We’re officially in Q4, and I assume your business, like mine, will have several clients “up for renewal” by year’s end.
How do we ensure those conversations go smoothly and, ultimately, keep their business?
I’ve distilled my negotiation best practices into three digestible rules of thumb you can consider and start to follow as soon as tomorrow as you work to extend contracts and, in some cases, even expand them to new heights. Let’s dig in.
Tip #1: Start the renewal journey as early as possible.
You want to be in control of the renewal negotiation. Get in that driver’s seat so you can set the timeline, steer the dialogue, and dictate the speed.
Hint: Welcome your client into the car with you. Have them in the passenger seat, because a collaborative process is the best way to negotiate. You’ll see why later.
You want to start your renewal journey as early as reasonably possible. Don’t wait until you’re in your final weeks or even month of your current agreement. Be proactive and consider beginning that dialogue as early as three months in advance – if your contract expires December 31, it’s time to get a move on!
Starting discussions early provides two primary benefits. First, it shows your client how much you value their work by showing you want to continue the relationship. Secondly, it allows you to propose and collaborate on a rough timeline of key milestones during the negotiation, which offers you ample time to develop any materials you need to put your best foot forward.
Tip #2: Lean on your experience about what the customer needs.
Renewal conversations and new business opportunities have a lot in common, but there’s one massive difference – and it’s a huge benefit: your experience.
It’s likely the original scope you proposed was either responding to a request for services or assuming needs based on preliminary conversations. Now, fast-forward to today. What’s changed? What have you learned?
As an experienced partner, you have first-hand insight on what your client values, how they operate, and what moves the needle for their business. Use this to frame the renewal discussion. For example, if your client prefers to dictate terms, tee up the conversation by describing the landscape as you currently see it – and ask them to illuminate what is changing so you can prepare a response.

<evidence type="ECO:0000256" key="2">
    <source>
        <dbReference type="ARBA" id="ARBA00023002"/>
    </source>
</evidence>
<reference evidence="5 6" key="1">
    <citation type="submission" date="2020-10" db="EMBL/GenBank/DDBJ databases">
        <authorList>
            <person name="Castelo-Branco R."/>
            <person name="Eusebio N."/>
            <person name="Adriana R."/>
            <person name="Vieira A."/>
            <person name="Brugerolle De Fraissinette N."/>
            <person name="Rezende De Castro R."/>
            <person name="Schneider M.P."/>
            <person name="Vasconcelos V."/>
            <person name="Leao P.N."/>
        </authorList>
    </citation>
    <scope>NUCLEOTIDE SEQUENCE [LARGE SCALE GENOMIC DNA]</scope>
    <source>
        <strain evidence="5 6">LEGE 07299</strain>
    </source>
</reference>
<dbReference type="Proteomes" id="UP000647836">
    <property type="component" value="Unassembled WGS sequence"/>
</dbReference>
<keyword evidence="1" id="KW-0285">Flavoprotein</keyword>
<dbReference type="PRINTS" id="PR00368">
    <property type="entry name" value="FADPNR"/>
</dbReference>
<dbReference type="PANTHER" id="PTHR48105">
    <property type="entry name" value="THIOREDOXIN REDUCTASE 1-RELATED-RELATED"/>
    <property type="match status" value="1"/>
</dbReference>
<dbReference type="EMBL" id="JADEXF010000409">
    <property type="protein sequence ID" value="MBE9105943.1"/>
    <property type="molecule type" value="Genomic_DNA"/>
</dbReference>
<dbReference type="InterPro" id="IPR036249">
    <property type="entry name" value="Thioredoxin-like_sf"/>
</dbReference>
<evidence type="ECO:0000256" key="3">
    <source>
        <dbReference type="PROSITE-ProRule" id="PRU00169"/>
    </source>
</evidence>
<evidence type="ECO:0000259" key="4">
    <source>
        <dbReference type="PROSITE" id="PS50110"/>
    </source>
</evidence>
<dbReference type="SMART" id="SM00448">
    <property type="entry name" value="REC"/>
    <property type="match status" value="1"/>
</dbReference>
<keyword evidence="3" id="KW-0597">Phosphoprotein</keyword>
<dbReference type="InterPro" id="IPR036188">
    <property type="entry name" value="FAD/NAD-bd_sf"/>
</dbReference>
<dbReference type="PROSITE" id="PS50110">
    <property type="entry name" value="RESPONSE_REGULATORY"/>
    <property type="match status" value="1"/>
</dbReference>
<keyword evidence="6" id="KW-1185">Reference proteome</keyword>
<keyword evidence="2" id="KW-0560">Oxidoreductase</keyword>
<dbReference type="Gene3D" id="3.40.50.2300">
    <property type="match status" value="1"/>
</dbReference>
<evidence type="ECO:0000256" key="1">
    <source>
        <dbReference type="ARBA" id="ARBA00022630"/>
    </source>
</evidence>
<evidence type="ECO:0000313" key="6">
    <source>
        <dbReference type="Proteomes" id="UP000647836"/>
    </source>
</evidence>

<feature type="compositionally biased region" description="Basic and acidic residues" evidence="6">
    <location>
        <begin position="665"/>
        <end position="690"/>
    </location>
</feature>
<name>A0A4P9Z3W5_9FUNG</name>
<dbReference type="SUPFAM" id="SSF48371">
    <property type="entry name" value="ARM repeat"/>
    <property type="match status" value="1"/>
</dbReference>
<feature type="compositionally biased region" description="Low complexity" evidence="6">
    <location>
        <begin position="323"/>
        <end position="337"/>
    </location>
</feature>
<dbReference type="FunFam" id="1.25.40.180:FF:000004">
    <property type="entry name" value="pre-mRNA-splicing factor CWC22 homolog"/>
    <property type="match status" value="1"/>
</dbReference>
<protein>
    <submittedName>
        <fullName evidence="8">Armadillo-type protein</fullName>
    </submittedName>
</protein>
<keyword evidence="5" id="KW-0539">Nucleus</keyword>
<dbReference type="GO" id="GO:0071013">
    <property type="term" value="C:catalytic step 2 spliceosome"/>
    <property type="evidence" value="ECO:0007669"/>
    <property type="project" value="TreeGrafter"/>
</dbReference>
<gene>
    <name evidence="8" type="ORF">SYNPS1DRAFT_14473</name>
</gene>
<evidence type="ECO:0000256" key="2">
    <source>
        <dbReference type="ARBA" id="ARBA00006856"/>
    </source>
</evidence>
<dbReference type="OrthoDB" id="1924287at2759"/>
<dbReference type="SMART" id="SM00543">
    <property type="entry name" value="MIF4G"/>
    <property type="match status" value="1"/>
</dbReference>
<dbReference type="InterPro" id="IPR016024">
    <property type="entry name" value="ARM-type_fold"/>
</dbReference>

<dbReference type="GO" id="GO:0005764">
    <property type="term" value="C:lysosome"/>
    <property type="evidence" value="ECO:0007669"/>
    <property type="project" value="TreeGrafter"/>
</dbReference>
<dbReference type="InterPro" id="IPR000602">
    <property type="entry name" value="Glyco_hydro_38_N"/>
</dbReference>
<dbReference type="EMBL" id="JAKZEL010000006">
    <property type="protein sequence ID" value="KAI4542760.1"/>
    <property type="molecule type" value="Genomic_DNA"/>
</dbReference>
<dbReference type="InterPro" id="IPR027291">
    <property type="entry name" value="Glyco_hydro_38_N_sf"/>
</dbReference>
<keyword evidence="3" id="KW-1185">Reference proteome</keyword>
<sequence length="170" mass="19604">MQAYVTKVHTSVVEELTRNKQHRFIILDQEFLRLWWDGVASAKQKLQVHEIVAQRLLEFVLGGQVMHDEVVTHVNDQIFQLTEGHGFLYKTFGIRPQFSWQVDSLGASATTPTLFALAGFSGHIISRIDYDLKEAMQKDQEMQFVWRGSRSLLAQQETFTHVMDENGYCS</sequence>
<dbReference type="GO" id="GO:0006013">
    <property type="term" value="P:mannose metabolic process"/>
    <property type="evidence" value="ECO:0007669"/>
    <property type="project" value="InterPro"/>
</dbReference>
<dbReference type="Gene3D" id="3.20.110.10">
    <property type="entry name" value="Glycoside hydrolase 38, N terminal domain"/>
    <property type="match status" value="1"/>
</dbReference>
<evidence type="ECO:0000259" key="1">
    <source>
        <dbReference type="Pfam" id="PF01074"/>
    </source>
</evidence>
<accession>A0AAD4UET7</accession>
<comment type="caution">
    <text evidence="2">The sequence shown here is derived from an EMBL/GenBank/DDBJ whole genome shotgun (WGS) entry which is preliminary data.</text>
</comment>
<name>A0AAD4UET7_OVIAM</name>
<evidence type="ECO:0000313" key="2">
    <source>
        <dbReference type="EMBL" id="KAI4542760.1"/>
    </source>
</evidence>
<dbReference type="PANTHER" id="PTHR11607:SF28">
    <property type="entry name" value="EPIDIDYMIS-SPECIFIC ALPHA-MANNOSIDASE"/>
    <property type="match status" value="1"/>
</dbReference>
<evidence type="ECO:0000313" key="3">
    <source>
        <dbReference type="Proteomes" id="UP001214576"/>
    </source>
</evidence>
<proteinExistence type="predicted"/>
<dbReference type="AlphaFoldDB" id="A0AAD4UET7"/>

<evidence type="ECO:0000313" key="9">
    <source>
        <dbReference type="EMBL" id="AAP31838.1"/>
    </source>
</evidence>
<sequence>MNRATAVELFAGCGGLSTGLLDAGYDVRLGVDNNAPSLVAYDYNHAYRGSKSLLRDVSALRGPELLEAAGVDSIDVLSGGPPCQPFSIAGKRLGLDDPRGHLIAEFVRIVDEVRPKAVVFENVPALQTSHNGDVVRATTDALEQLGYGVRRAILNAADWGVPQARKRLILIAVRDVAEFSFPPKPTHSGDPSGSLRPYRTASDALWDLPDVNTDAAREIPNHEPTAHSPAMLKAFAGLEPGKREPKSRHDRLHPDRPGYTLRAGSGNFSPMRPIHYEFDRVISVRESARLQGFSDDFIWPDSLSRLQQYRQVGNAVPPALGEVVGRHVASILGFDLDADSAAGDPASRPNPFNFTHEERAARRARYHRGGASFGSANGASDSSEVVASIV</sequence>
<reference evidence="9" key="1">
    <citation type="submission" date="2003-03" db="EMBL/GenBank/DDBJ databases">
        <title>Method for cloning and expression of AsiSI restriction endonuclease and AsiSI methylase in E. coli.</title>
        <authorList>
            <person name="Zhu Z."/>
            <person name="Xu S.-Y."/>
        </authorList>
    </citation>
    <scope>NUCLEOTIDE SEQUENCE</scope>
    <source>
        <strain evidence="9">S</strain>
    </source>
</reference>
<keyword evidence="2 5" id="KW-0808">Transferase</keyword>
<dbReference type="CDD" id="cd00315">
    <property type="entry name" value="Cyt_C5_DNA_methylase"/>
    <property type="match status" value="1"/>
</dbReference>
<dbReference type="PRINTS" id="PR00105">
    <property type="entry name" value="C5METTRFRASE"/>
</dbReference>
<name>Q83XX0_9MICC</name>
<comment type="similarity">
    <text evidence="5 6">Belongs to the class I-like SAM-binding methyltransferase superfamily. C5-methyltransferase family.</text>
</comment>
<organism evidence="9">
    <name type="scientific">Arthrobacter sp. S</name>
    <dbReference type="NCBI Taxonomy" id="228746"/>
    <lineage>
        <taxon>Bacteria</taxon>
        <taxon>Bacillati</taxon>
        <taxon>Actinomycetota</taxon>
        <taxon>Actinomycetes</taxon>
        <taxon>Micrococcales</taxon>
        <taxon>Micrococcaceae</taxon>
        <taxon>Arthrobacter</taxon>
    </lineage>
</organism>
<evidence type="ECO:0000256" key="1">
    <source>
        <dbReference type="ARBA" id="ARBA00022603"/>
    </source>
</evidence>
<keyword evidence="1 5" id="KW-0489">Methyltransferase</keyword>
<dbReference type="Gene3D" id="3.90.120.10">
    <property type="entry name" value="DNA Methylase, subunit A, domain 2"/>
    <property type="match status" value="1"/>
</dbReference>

Tip #3: Align your renewal terms to the customer’s bottom line.
Ask probing questions (especially about the goals of executive leadership), and dive deeper when you hear passion for a certain topic. Don’t be afraid to push when they seem to be uncomfortable. If your work is contributing to their success or failure, it’s natural for them to feel excited and nervous discussing it.
Once you understand what your client values, build your scope of work to continue your services. It’s key here to propose objective standards. Even with a strong personal relationship, your client will judge you on certain benchmarks – so be proactive about demonstrating your commitment to those key performance indicators (KPIs). If you’re unable to connect your service offering directly to impact data points, focus on being a driver in their larger, more qualitative business objectives.
The bottom line here is just that – their bottom line. Your client wants and needs a partner who is as accountable (or more) to their success metrics.
Always Remember the Value of Business That Comes from Renewals
According to a U.S. News and World Report study, 80 percent of business revenue, on average, comes from repeat customers. Focus on your loyal consumer base and end your year strong. Next year’s Q1 will thank you.
Andres Lares is managing partner of Shapiro Negotiations Institute (SNI).